My Day by Eleanor Roosevelt

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NEW YORK—On Tuesday, April 12, doctors and interested individuals listened on special outlets while in Ann Arbor, Michigan, large crowds attended to hear the report on the tests of the Salk vaccine.

I was much touched some days beforehand to receive a letter from Dr. Jonas Salk telling me that all through his work he had had in mind my husband's illness and the interest and satisfaction that he would have taken in the final results.

I know that would have meant a great deal to my husband. Though he accepted the blow of the crippling attack of polio and went forward with never a complaint, still anyone remembering him as a young athletic and strong man could not fail to realize what a terrific battle must have gone on within before this acceptance was possible.

Though we can look back today and realize that the character developed at that time—the enforced thinking and feeling—probably prepared him for much of the work that he was to do in the future, still we cannot minimize the agony of soul that must have been endured. His interest in helping others came from the understanding of his own battle, which must have been a motivating force.

Therefore, I realize what it would have meant to him to know that the two most dangerous forms of polio can now be handled with such a tremendous percentage of success.

The work that it has meant for Dr. Salk and all his associates is tremendous, but I also think their satisfaction must be very great.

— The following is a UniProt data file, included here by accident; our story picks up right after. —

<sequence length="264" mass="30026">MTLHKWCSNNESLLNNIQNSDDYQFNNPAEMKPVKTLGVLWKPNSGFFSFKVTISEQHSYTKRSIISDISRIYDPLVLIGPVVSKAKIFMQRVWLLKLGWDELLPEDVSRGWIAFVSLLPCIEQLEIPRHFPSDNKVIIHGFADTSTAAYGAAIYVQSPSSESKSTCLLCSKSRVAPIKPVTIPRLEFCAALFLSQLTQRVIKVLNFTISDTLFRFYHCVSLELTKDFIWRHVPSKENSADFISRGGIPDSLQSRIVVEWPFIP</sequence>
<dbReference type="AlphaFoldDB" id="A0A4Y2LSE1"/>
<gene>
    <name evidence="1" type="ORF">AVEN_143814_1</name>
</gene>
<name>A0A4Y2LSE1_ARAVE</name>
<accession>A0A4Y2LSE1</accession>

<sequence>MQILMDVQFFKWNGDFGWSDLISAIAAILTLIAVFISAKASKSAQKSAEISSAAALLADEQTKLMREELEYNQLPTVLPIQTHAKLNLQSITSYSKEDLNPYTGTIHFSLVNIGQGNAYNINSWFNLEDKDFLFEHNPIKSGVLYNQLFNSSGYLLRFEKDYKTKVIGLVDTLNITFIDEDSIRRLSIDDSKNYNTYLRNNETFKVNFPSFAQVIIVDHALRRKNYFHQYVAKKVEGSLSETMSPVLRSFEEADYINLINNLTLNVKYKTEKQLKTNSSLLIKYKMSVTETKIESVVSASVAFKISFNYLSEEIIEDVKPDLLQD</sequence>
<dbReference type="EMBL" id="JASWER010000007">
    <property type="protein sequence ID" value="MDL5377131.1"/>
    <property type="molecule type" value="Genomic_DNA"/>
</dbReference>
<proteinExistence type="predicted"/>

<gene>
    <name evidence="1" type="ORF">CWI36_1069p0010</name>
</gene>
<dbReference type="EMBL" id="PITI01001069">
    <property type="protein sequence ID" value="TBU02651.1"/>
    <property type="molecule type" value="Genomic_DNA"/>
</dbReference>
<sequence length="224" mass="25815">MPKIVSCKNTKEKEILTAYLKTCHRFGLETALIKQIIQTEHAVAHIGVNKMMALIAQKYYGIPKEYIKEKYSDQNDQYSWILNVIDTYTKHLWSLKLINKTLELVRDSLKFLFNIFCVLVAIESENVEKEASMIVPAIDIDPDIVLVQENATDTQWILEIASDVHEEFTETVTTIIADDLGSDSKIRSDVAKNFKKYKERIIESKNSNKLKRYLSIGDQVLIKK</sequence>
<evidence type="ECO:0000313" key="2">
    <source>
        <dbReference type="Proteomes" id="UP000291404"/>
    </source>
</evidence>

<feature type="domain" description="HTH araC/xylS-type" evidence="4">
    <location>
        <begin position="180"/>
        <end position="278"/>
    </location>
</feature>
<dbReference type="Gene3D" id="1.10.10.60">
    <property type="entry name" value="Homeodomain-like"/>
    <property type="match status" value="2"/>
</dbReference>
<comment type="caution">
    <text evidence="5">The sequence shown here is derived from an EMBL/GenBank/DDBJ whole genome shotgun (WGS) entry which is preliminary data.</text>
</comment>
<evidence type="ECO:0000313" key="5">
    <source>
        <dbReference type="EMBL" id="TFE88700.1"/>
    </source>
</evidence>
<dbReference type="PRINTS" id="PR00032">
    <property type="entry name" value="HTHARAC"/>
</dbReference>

Naturally, much work remains to be done. A long time will elapse before all children in this country and those in other parts of the world will have been immunized and also for a long time progress in treatments will have to go forward for the many persons who have suffered during the last few years.

Polio is not a disease that can be conquered in a few brief weeks, or even months. A victim may have to spend years rehabilitating himself to the point of even a moderately normal life. So, the National Foundation for Infantile Paralysis will have to go on raising money for present sufferers and for those cases that will, of course, occur among those who have not been immunized or who have not responded to immunization.

In addition, a discovery, once made, nearly always leads scientists to perceive new steps that may be taken and that is why research has to go on. In the case of the National Foundation I think research must go on for some time to come. They may find that the discoveries that have been made may lead them to new discoveries along allied lines or perhaps along entirely new lines.

No one could have the right to stop the research work at this point, for quite certainly there is more to be learned because of the work that Dr. Salk has already done.


(Distributed by United Feature Syndicate, Inc.)